The original version of this article was published back in 2005. Yes, nine long years ago! I still get questions about this almost every week. The updated version is below.
Bookstores have a long history of ordering too many books, and then returning them for credit or a refund, often damaged, bent, and/or dirty, and at the expense of the publisher (or self-published author). At other times, the books are simply destroyed (or sold to a big salvage bookstore), again, at the expense of the publisher or self-published author. Bookstores, like other retailers, should be financially responsible for their own sales forecasts. Period. I just can’t find anything in the “returns” equation where the publisher or author should be financially responsible for a bookstore’s poor estimation of sales.
GLUTTONOUS PURCHASING PRACTICES
Accepting returns costs the bookstores very little (except when they agree to pay shipping, or a small percentage of the loss as a penalty). Grocery stores aren’t allowed to return unsold food to manufacturers and your local department store can’t return unsold clothes to the factory. So, why should bookstores be allowed to over-order and then return items, while demanding the publisher or self-published author bear the expense of their poor judgment and shoddy accounting practices? And, think of all the trees that were wasted on those books that will never sell! Yes, bookstores’ poor practices affect the environment as well.
Ordering a product, when you know you’re going to return most of that product, is greedy and unprofessional. We simply won’t participate in the gluttonous purchasing practices of bookstores.
A VERY SAD STORY!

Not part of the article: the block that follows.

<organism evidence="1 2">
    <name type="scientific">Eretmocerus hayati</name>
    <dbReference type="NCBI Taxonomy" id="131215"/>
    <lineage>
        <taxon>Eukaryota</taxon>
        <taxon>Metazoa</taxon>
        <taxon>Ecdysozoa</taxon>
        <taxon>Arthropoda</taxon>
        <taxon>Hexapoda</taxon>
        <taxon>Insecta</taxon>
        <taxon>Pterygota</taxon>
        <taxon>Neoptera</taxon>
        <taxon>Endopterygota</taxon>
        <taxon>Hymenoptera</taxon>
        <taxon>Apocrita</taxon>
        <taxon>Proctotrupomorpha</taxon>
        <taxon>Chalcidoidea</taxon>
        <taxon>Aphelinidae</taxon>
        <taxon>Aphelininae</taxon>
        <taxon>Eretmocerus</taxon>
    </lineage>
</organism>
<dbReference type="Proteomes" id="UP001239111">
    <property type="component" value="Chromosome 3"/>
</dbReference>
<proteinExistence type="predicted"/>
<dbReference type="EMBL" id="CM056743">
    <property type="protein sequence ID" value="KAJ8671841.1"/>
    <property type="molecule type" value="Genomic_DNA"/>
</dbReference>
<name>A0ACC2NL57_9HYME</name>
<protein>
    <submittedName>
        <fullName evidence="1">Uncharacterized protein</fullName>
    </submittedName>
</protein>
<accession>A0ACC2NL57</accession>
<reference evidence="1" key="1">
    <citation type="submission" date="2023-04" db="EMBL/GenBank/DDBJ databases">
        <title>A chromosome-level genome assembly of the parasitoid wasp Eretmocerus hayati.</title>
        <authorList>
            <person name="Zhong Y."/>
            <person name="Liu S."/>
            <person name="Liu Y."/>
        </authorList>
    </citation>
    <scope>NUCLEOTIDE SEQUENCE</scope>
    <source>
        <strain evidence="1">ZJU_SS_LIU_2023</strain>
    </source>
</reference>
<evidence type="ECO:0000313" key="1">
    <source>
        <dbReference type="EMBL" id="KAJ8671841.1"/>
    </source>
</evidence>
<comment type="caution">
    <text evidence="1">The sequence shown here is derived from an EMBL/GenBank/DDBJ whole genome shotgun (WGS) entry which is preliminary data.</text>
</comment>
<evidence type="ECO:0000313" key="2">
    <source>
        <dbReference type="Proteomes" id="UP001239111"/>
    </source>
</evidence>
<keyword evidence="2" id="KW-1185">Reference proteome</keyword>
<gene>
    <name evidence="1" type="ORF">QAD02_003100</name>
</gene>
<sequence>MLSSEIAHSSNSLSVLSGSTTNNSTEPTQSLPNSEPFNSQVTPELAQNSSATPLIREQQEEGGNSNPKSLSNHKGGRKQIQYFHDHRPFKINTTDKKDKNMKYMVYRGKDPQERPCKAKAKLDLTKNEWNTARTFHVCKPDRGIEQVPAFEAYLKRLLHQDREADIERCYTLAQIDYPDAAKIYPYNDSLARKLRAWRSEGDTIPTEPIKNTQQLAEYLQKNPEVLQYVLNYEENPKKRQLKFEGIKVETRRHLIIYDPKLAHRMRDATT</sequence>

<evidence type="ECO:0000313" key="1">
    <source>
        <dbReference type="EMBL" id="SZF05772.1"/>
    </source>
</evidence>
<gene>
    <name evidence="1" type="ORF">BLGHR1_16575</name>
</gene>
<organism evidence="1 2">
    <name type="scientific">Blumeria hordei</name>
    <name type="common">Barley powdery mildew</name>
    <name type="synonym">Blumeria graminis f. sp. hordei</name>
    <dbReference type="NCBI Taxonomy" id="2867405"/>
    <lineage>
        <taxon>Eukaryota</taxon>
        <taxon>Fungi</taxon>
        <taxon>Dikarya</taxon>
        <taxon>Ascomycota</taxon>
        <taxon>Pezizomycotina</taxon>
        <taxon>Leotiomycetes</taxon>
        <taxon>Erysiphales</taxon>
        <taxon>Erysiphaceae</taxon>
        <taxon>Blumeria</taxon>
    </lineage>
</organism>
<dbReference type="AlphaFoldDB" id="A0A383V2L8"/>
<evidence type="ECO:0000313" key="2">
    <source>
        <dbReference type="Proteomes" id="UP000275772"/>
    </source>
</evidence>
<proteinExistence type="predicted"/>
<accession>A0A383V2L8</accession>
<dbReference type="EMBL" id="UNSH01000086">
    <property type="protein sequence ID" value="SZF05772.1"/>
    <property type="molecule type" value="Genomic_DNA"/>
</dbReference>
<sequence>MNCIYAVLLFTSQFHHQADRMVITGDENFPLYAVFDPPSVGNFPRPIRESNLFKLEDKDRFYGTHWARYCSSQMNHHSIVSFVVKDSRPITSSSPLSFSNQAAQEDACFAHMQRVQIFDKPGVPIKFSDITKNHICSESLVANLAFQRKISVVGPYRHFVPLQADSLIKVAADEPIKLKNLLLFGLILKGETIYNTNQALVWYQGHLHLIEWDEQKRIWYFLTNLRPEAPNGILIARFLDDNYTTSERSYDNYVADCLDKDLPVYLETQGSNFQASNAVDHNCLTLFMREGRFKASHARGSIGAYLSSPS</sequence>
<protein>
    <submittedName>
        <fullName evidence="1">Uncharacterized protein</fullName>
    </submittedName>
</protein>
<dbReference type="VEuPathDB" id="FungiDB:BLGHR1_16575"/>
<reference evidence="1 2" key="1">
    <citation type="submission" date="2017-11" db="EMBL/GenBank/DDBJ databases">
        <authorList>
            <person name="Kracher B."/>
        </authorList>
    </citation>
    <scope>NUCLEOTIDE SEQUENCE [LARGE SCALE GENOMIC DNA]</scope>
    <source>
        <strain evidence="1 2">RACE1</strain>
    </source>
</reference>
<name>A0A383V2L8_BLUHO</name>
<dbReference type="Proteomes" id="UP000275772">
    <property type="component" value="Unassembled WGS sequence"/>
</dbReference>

Several years ago, we learned of an author who convinced a huge, well-known discount store (you probably have one in your neighborhood) to buy 300,000 copies of his book. He was apparently related to someone in the higher ranks at that store. The publisher naively agreed to accept returns, and processed the order. Well, when dealing with 300,000 copies of an unknown author’s books, you can probably guess what happened. Almost all of the books were eventually returned…at the expense of the publisher.
By the time the books were returned, the publisher may have already paid royalties to the author. When something like this happens, what do you think are the publisher’s chances of recovering that lost money? Zero. With a loss of this magnitude, bankruptcy can soon follow.
Those thousands of copies are likely still stored somewhere and they will never sell. I wonder how many trees were destroyed to print 300,000 copies of a book. The store should have never ordered that many copies and the publisher should have never let the transaction occur! But, since the books were fully returnable, the store knew it wouldn’t be out any money if the books didn’t sell. Bookstores and some large retailers that carry books are usually only concerned about their own bottom line. They’re so accustomed to returning unsold books that it seems they really don’t care what the final outcome will be…since it’s not their skin on the stove.
ACCEPTING RETURNS CAN BE A HUGE GAMBLE!
There are some nasty people in this world and it wouldn’t be so far-fetched to imagine someone in the future orchestrating such a deal as a way to put a publisher or self-published author out of business in the end. New publishers and authors who don’t know any better are ripe for victimization if they don’t know how the industry really works.
Think about it. Employee A writes a book. He convinces Employee B in the purchasing department at his firm to buy thousands of copies because, if they don’t sell, they can be returned at no expense to the company. Months later, after Employee A has received a HUGE royalty check for the transaction (which the publisher will never be able to recoup), the books are returned to his publisher. The publisher paid to have the books printed, and paid the author, and must now reimburse the retailer for the returned copies. That sort of scam is not such a far-fetched scenario in this greedy day and age! If you accept returns, this type of scam (and a variety of scams) could happen to you.